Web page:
The roofer control bill is dead in Austin. That means at least two more years of confusion, cut corners and criminality in the roofing industry.
With near-zero regulation, anything — roof or robbery — can happen in the crime spree that makes up today's world of tar and shingles. Pray you don't need a new roof sometime soon.
If you do, you might already be one of the 49,855 viewers who've seen a viral Facebook video from Allen roofer James Delagarza.
With almost 50,000 hits on his sales video called "Do not pay your deductible," Delagarza, 47, a former Dallas firefighter, is suddenly a leading spokesman for his industry, at least in social media. The owner of American-1 Roofing and Remodeling delivers his sermon from atop a roof, in windy conditions, hiding his eyes behind sports sunglasses.
He's brash. He's insistent. He's mostly wrong. But so many people have seen his video online, I wonder if that matters. Four people wrote The Watchdog and asked that the roofer on the roof get fact-checked. Here goes.
One of the central rules in Texas is the illegality of someone offering to waive an insurance deductible. It's widely considered to be against state law for a roofer (or an auto body shop) to waive a deductible. By waiving, a consumer doesn't have to pay a possible $500 deductible for auto body work or a typical 1 percent deductible for a new roof — usually a few thousand dollars.
Illegal, yes, but many roofers do it anyway. No one enforces the law.
Still, it's considered a sin among honest, established roofers to outright advertise they'll waive the deductible to lower a bid and beat the competition.
From his rooftop perch, Delagarza delivers his spiel.
"We openly tell them, 'Yes, we will waive your deductible.' What you cannot do is collect it and rebate it back to them. That's illegal."
When a roofer tells you that waiving a deductible is against the law, he warns in the video, "run, they are not to be trusted."
He suggests roofers attempting to follow the law are untrustworthy. That's like saying bank robbers are good because they keep tellers busy.
For backup, he cites a 1990 "ruling" by the Texas attorney general and a 2012 Better Business Bureau report that "reaffirmed that decision."
Is any of this true? The Watchdog asks those who would know.
"The claim that no consumers should have to pay deductibles is false," spokeswoman Kayleigh Lovvorn says. "This applies to consumers paying their insurance company, not the company performing construction services."
She points to state law that makes it a crime for someone to advertise or promise to pay "any applicable insurance deductible."
A 27-year-old attorney general opinion left a technical loophole that roofers cannot advertise that they will pay or rebate a deductible, but waiving a deductible is not a criminal offense, the nonbinding opinion stated.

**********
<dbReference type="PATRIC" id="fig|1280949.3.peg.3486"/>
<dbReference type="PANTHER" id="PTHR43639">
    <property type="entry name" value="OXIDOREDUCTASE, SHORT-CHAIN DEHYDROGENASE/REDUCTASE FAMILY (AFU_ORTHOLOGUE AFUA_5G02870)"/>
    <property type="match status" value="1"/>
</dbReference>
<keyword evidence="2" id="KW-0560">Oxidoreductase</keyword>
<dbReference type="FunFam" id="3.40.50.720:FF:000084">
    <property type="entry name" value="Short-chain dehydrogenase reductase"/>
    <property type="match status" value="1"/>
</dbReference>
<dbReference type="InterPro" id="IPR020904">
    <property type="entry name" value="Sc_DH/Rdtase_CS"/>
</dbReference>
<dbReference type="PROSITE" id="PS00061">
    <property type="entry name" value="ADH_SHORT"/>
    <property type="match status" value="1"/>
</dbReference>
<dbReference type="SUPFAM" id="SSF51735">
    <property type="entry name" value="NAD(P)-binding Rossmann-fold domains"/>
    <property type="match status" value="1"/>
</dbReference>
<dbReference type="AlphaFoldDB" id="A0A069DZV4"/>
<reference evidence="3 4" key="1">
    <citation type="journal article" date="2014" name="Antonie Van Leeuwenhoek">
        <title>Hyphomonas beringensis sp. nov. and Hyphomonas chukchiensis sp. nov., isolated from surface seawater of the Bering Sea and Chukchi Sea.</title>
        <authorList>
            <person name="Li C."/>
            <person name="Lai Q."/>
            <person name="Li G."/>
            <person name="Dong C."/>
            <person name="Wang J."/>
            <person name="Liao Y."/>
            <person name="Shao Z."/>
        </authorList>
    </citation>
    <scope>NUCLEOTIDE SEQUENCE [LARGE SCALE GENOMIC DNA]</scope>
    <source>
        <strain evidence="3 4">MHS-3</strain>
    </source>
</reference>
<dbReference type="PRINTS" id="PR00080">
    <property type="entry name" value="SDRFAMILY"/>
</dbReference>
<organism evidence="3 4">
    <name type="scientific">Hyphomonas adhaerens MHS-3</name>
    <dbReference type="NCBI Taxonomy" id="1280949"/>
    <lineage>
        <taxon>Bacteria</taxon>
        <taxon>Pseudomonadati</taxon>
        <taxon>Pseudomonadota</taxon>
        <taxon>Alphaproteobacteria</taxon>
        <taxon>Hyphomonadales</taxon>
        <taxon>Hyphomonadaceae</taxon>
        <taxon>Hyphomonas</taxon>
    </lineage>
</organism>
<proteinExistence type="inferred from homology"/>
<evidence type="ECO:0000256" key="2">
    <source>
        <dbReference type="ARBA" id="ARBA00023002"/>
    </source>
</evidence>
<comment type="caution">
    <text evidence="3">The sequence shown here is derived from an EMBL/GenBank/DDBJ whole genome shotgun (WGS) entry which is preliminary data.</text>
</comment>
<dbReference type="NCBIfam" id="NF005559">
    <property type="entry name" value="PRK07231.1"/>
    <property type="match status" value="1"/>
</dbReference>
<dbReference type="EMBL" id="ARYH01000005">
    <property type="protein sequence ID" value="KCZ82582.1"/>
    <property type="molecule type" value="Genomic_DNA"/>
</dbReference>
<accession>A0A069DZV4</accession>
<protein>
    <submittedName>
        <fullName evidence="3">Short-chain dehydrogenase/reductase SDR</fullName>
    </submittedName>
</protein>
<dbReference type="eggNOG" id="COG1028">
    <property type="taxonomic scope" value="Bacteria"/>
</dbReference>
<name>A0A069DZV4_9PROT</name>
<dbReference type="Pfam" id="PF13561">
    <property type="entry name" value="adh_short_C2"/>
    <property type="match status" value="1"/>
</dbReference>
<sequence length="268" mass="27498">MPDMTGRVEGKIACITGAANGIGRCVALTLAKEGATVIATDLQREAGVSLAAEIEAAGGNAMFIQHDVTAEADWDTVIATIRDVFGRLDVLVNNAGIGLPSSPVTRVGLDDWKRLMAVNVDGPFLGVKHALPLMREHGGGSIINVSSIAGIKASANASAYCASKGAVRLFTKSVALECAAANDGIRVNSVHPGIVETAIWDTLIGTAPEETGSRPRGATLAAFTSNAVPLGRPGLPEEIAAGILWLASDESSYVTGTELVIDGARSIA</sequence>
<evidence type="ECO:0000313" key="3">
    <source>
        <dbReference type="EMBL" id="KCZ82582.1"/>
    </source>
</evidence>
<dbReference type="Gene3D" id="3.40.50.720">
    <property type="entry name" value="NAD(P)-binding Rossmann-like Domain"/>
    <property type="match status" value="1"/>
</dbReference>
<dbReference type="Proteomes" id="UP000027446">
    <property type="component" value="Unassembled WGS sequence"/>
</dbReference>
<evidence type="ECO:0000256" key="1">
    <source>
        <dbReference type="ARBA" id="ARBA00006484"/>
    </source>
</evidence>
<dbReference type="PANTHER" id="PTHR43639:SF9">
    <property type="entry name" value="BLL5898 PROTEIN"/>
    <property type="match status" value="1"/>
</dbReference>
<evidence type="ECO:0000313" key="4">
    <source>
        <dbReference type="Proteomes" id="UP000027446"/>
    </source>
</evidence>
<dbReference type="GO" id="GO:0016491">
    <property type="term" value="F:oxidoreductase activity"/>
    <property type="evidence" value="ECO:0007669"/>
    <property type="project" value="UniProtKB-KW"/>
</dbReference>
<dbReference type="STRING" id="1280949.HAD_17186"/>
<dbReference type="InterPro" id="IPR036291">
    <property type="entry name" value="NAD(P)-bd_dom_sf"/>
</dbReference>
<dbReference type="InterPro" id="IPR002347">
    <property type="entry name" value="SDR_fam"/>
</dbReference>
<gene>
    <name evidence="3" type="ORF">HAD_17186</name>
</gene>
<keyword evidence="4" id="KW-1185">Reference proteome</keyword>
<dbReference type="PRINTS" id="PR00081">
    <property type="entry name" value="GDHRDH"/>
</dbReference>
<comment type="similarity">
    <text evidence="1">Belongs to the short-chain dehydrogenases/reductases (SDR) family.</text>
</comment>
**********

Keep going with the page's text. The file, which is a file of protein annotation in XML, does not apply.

Dallas lawyer Steve Badger, who pushed this year for a roofer law in the Legislature, says attorney general opinions are not rulings, but advisory opinions without the binding force of law.
"It is correct that presently there is no enforcement of the law against waiving deductibles, but the scheme remains illegal for another reason," Badger says. "It is criminal insurance fraud. You have basically lied to your insurance company about the cost of your roof."
After a reminder that the Texas Department of Insurance doesn't regulate roofers, spokesman Jerry Hagins says waiving a deductible could be considered a breach of policy.
"Claims are more closely monitored than they used to be," he says. "The deductible is an agreement we make with the company that we'll shoulder some of the cost."
That cost savings goes somewhere, he says, often with lower-quality materials, cut corners or false invoices.
Charles W. "Chad" Fillmore, a Fort Worth lawyer, has sued Lon Smith Roofing and Construction on behalf of homeowners and won, proving the company's failure to follow contract rules.
"The homeowner runs the risk that the insurance company would say that both roofer and homeowner are engaged in insurance fraud and deny the claim and report what it believes is insurance fraud to authorities," Fillmore says. "I would not advise any client to run any one of those risks."
The roofer's video, BBB spokeswoman Phylissia Clark says, takes "our statements out of context. We did not and cannot 'reaffirm' laws."
The roofer referred to a 2012 BBB report. Consumers rarely complain because even if the practice is prohibited, they save money, the report said. The report also called it "overt insurance fraud," but acknowledged a "technical loophole" that cuts "a very fuzzy line of insurance fraud."
The BBB spokesman adds, "He was just trying to invoke our name to legitimize this."
This isn't Delagarza's first taste of Facebook notoriety. Six years ago, he was convicted of harassing a former employee online by logging into her Facebook account, pretending to be her and posting nasty messages in her name, court documents show.
I showed Delagarza what the experts say about his video.
He's sticking to his shingles.
"I did my research," he insists.
49,855 views and counting.
The Dallas Morning News staff writer Marina Trahan Martinez contributed to this report.
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Write: Dave Lieber, P.O. Box 655237, Dallas, TX 75265
Property tax town hall
On Monday, I'll co-host a "Property Tax Town Hall" in Frisco with Realtor Sarah Hamilton. The event is free. The public is invited but seating is limited and must be reserved.
The event is from 7 to 9 p.m. at the British Lion Pub, 5454 Main St.
I'll be speaking along with Tarrant County Tax Assessor/Collector Ron Wright, Collin County Commissioner Susan Fletcher and a property tax consultant.
The Watchdog will talk about my "Everybody File a Protest" campaign and discuss different protest strategies.
For more information and to reserve seating, email firstname.lastname@example.org or call 214-507-8877.
— Dave Lieber